Regulation

First day of West Newton well test prompts smell complaints

190822 flaring WNMIS

Still from video of flare at Rathlin Energy’s West Newton-A well site, 22 August 2019. Photo: West Newton Monitoring and Information Station

Complaints about a smell from Rathlin Energy’s oil and gas site in East Yorkshire were reported to the Environment Agency today.

The company began flaring for the first time this morning as part of tests on its second well at the West Newton-A site.

A local resident noticed the smell after arriving home at just before 1pm.

“It was an awful, dreadful smell. It also smelt in the house.

“I felt head-achy and a bit dizzy. My eyes were stinging.”

The resident reported the smell to the Environment Agency (EA). Asked to rate the severity from 1-6 (where 6 is the worst), the resident gave it a 4.

Within an hour, strong wind appeared to have dispersed the smell but it was still in the house, the resident said.

The EA action line said the smell could linger in buildings and recommended the resident open windows to let it disperse.

DrillOrDrop understands other people living locally said they smelt gas during last night.

A video by West Newton Monitoring and Information Station, a group reporting on operations at the site, showed flames and haze at the top of the flare stack this morning.

The resident said family members had become concerned about gases burned in the West Newton flare. They had asked the EA and Rathlin Energy whether it was 100% safe to breath air near the site. The family was sent the EA’s response to Rathlin Energy’s permit application. The resident said:

“I don’t know whether it is safe or whether it is dangerous or really serious”.

People living near the West Newton site received a newsletter from the EA last week. This said the flaring of gas “may result in some off site odour and noise, and a blue flame may be visible at night” It also said the company had permission to use nitrogen to displace fluid in the wellbore. This also had the “potential to cause an odour noticeable off site”, the EA said.

A spokesperson for the EA said today:

“We have been out to carry out an investigation at this site. Our officers could not substantiate the complaint at the time of their visit. However if residents living near the site experience this problem again please do let us know through our 24 hour incident hotline tel 0800 80 70 60.”

The resident responded:

“I don’t know what they can do. We seem to be stuck with this.”

Rathlin Energy said the well tests were expected to take 4-8 weeks. In a statement today, the company said:

“The flow testing of the WNA-2 well commenced earlier today.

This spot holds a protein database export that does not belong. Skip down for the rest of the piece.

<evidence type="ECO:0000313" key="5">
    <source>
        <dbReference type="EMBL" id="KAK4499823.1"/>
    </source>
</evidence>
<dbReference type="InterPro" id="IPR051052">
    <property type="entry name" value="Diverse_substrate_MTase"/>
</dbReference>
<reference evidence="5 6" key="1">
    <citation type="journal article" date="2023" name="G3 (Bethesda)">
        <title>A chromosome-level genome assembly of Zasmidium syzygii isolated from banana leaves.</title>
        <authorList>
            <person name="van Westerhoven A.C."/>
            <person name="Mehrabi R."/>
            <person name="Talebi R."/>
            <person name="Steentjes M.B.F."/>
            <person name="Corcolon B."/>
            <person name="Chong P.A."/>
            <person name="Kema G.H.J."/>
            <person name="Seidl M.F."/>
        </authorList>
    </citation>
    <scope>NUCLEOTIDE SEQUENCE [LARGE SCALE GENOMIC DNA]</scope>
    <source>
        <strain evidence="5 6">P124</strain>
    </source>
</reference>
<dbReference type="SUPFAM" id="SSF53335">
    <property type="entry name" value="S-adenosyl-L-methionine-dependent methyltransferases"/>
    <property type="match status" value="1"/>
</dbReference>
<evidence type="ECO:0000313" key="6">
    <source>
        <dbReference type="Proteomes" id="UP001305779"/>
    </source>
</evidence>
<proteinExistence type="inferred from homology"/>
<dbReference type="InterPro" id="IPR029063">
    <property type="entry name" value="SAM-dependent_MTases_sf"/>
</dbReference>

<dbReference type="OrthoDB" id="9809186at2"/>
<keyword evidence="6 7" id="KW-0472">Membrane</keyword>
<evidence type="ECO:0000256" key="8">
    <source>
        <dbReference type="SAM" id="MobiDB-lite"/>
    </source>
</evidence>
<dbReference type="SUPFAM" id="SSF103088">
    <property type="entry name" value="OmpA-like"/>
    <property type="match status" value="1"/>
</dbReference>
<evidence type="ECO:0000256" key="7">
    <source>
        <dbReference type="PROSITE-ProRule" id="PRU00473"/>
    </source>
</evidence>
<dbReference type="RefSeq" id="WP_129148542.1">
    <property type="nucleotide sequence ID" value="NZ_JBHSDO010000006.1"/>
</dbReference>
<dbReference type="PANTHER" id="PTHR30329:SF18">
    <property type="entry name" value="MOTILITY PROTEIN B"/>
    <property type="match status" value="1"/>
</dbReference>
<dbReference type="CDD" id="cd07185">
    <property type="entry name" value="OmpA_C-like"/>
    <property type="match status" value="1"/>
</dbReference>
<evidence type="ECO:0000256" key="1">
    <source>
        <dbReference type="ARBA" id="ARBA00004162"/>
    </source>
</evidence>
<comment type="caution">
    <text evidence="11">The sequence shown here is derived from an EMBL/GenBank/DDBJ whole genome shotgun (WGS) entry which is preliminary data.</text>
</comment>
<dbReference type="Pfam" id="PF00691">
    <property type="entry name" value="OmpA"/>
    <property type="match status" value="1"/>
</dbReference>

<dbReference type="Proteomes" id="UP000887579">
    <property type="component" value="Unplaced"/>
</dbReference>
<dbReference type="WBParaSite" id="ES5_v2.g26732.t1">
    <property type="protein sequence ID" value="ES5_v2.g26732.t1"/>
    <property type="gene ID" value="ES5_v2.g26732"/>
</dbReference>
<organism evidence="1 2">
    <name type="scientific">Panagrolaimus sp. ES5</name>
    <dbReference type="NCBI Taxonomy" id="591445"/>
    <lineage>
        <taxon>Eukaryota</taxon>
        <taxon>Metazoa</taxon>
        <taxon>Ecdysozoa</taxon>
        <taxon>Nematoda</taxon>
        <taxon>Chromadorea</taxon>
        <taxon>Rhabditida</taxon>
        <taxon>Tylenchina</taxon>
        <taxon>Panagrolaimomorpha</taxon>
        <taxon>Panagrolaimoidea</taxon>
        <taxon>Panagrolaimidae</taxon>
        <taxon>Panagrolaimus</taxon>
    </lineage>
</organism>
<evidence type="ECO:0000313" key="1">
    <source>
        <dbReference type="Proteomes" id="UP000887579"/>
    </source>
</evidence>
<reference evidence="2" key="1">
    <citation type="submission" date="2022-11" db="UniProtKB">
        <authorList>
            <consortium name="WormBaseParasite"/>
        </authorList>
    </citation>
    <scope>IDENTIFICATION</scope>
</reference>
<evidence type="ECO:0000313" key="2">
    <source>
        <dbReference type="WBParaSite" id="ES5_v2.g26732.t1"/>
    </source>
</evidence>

“The well test programme is scheduled to continue for the next 4-8 weeks.

“The necessary regulatory permissions and consents are in place for this test.”

Additional information regarding the test programme will be made available once the relevant data has been collected and analysed.”

This is not the first time there have been smells from West Newton-A.

Testing on the first well, in September 2014, also prompted complaints from neighbours. DrillOrDrop report

An EA inspection concluded that the pressure in the well had been too low for the flare to burn some waste gases. There were also three occasions in October 2014 when gas was vented to the atmosphere, in breach of conditions of the environmental permit. Details

7 replies »

  1. Would that be the same ‘West Newton Monitoring and Information Station’ that yesterday, were claiming Hydrofluoric acid had been taken onto the site instead of Hydrochloric acid and were urging as many people as possible to contact the EA?

  2. So the EA say the flaring of gas “may result in some off site odour and noise, and a blue flame may be visible at night”. The blue flame should normally be hard to see in daylight. But this flame is orange and luminous, even in daylight, so clearly it’s not fully combusting all the material that it should (a reducing flame, not an oxidising flame), and a lot opaque soot (particulates, PMs, call them what you will) are being released.

    So if full combustion isn’t occurring, what does this mean ?

    From a climate point of view, methane release.

    From a health point of view, carbon monoxide release is a possibility, which is pretty toxic.

    Any hydrogen sulphide present (very toxic and smelly until you get desensitised to it) may be incompletely burned to SOx (less toxic, but still smelly).

    But it’s producing soot, so the emissions probably include a range of hydrocarbons, VOCs, heavier organic compounds, and possibly elemental carbon.

    I short, a right dogs dinner of irritant, toxic and possibly carcinogenic materials.

    Pretty careless and likely non compliant.

    EA officers may not have been able to substantiate the complaint at the time of their visit, but the photo alone should tell them a lot if they know any combustion chemistry.

    Cheers, J/.

  3. I suspect the EA checked whether the site is compliant with the authorisations, John.

    Don’t think a ‘photo does that.

    • Haven’t see the authorisations, but I would have argued the toss with that photograph, especially if the EA say that the flare should be a clear blue [presumably smokeless] flame, only visible at night.

      Cheers, J/.

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